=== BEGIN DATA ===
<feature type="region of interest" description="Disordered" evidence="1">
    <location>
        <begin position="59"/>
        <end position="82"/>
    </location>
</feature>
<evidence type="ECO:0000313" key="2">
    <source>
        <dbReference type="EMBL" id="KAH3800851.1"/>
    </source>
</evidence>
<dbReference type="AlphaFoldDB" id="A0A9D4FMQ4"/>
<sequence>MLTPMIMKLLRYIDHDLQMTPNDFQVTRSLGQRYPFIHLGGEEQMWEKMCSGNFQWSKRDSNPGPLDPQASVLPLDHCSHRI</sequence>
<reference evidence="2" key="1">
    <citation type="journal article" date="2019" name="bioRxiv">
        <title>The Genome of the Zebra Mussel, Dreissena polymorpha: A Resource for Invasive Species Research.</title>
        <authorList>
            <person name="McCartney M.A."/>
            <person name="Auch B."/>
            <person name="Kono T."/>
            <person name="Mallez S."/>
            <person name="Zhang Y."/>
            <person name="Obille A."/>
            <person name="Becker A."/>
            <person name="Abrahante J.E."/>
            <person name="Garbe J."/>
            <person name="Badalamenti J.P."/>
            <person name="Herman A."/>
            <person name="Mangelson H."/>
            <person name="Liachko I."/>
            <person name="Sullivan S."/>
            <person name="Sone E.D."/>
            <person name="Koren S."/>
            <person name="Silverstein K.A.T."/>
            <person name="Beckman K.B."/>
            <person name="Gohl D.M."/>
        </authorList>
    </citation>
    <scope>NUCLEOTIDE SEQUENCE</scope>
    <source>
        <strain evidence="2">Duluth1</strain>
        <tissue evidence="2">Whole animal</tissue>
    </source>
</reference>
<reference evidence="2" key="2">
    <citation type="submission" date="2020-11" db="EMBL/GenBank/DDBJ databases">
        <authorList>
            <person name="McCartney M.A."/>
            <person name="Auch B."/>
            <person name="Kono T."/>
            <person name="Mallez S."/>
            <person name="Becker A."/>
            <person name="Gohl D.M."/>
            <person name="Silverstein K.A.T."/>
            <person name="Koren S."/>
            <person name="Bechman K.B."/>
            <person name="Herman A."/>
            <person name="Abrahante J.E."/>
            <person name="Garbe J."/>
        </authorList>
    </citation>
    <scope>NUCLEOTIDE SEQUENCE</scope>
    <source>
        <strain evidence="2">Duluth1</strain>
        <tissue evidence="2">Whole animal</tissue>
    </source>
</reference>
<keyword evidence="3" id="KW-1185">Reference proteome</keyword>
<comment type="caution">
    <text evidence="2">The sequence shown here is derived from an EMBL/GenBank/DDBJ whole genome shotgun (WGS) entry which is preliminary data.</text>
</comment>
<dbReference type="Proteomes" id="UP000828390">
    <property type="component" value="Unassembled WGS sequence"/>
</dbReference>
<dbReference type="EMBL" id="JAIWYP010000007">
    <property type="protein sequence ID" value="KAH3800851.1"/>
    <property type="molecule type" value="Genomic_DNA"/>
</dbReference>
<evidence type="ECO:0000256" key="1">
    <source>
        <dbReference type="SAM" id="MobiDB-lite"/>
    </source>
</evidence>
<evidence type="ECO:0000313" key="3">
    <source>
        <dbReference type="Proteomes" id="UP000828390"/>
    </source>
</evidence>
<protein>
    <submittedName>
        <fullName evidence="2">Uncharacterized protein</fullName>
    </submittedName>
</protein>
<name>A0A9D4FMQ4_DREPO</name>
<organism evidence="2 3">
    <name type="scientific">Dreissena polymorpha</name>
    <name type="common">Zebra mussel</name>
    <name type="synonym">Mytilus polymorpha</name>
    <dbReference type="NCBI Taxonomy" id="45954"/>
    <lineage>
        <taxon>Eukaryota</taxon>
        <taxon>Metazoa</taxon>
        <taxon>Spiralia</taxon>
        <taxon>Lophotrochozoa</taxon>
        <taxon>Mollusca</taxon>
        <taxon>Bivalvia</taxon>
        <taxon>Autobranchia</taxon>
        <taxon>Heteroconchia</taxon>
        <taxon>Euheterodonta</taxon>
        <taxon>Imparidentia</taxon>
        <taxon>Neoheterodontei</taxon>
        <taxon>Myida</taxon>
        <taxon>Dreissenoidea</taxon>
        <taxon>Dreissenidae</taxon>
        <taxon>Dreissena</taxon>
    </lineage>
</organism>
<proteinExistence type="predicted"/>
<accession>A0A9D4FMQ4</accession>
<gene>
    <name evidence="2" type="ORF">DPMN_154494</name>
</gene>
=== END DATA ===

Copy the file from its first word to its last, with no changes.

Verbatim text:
<feature type="region of interest" description="Disordered" evidence="1">
    <location>
        <begin position="59"/>
        <end position="82"/>
    </location>
</feature>
<evidence type="ECO:0000313" key="2">
    <source>
        <dbReference type="EMBL" id="KAH3800851.1"/>
    </source>
</evidence>
<dbReference type="AlphaFoldDB" id="A0A9D4FMQ4"/>
<sequence>MLTPMIMKLLRYIDHDLQMTPNDFQVTRSLGQRYPFIHLGGEEQMWEKMCSGNFQWSKRDSNPGPLDPQASVLPLDHCSHRI</sequence>
<reference evidence="2" key="1">
    <citation type="journal article" date="2019" name="bioRxiv">
        <title>The Genome of the Zebra Mussel, Dreissena polymorpha: A Resource for Invasive Species Research.</title>
        <authorList>
            <person name="McCartney M.A."/>
            <person name="Auch B."/>
            <person name="Kono T."/>
            <person name="Mallez S."/>
            <person name="Zhang Y."/>
            <person name="Obille A."/>
            <person name="Becker A."/>
            <person name="Abrahante J.E."/>
            <person name="Garbe J."/>
            <person name="Badalamenti J.P."/>
            <person name="Herman A."/>
            <person name="Mangelson H."/>
            <person name="Liachko I."/>
            <person name="Sullivan S."/>
            <person name="Sone E.D."/>
            <person name="Koren S."/>
            <person name="Silverstein K.A.T."/>
            <person name="Beckman K.B."/>
            <person name="Gohl D.M."/>
        </authorList>
    </citation>
    <scope>NUCLEOTIDE SEQUENCE</scope>
    <source>
        <strain evidence="2">Duluth1</strain>
        <tissue evidence="2">Whole animal</tissue>
    </source>
</reference>
<reference evidence="2" key="2">
    <citation type="submission" date="2020-11" db="EMBL/GenBank/DDBJ databases">
        <authorList>
            <person name="McCartney M.A."/>
            <person name="Auch B."/>
            <person name="Kono T."/>
            <person name="Mallez S."/>
            <person name="Becker A."/>
            <person name="Gohl D.M."/>
            <person name="Silverstein K.A.T."/>
            <person name="Koren S."/>
            <person name="Bechman K.B."/>
            <person name="Herman A."/>
            <person name="Abrahante J.E."/>
            <person name="Garbe J."/>
        </authorList>
    </citation>
    <scope>NUCLEOTIDE SEQUENCE</scope>
    <source>
        <strain evidence="2">Duluth1</strain>
        <tissue evidence="2">Whole animal</tissue>
    </source>
</reference>
<keyword evidence="3" id="KW-1185">Reference proteome</keyword>
<comment type="caution">
    <text evidence="2">The sequence shown here is derived from an EMBL/GenBank/DDBJ whole genome shotgun (WGS) entry which is preliminary data.</text>
</comment>
<dbReference type="Proteomes" id="UP000828390">
    <property type="component" value="Unassembled WGS sequence"/>
</dbReference>
<dbReference type="EMBL" id="JAIWYP010000007">
    <property type="protein sequence ID" value="KAH3800851.1"/>
    <property type="molecule type" value="Genomic_DNA"/>
</dbReference>
<evidence type="ECO:0000256" key="1">
    <source>
        <dbReference type="SAM" id="MobiDB-lite"/>
    </source>
</evidence>
<evidence type="ECO:0000313" key="3">
    <source>
        <dbReference type="Proteomes" id="UP000828390"/>
    </source>
</evidence>
<protein>
    <submittedName>
        <fullName evidence="2">Uncharacterized protein</fullName>
    </submittedName>
</protein>
<name>A0A9D4FMQ4_DREPO</name>
<organism evidence="2 3">
    <name type="scientific">Dreissena polymorpha</name>
    <name type="common">Zebra mussel</name>
    <name type="synonym">Mytilus polymorpha</name>
    <dbReference type="NCBI Taxonomy" id="45954"/>
    <lineage>
        <taxon>Eukaryota</taxon>
        <taxon>Metazoa</taxon>
        <taxon>Spiralia</taxon>
        <taxon>Lophotrochozoa</taxon>
        <taxon>Mollusca</taxon>
        <taxon>Bivalvia</taxon>
        <taxon>Autobranchia</taxon>
        <taxon>Heteroconchia</taxon>
        <taxon>Euheterodonta</taxon>
        <taxon>Imparidentia</taxon>
        <taxon>Neoheterodontei</taxon>
        <taxon>Myida</taxon>
        <taxon>Dreissenoidea</taxon>
        <taxon>Dreissenidae</taxon>
        <taxon>Dreissena</taxon>
    </lineage>
</organism>
<proteinExistence type="predicted"/>
<accession>A0A9D4FMQ4</accession>
<gene>
    <name evidence="2" type="ORF">DPMN_154494</name>
</gene>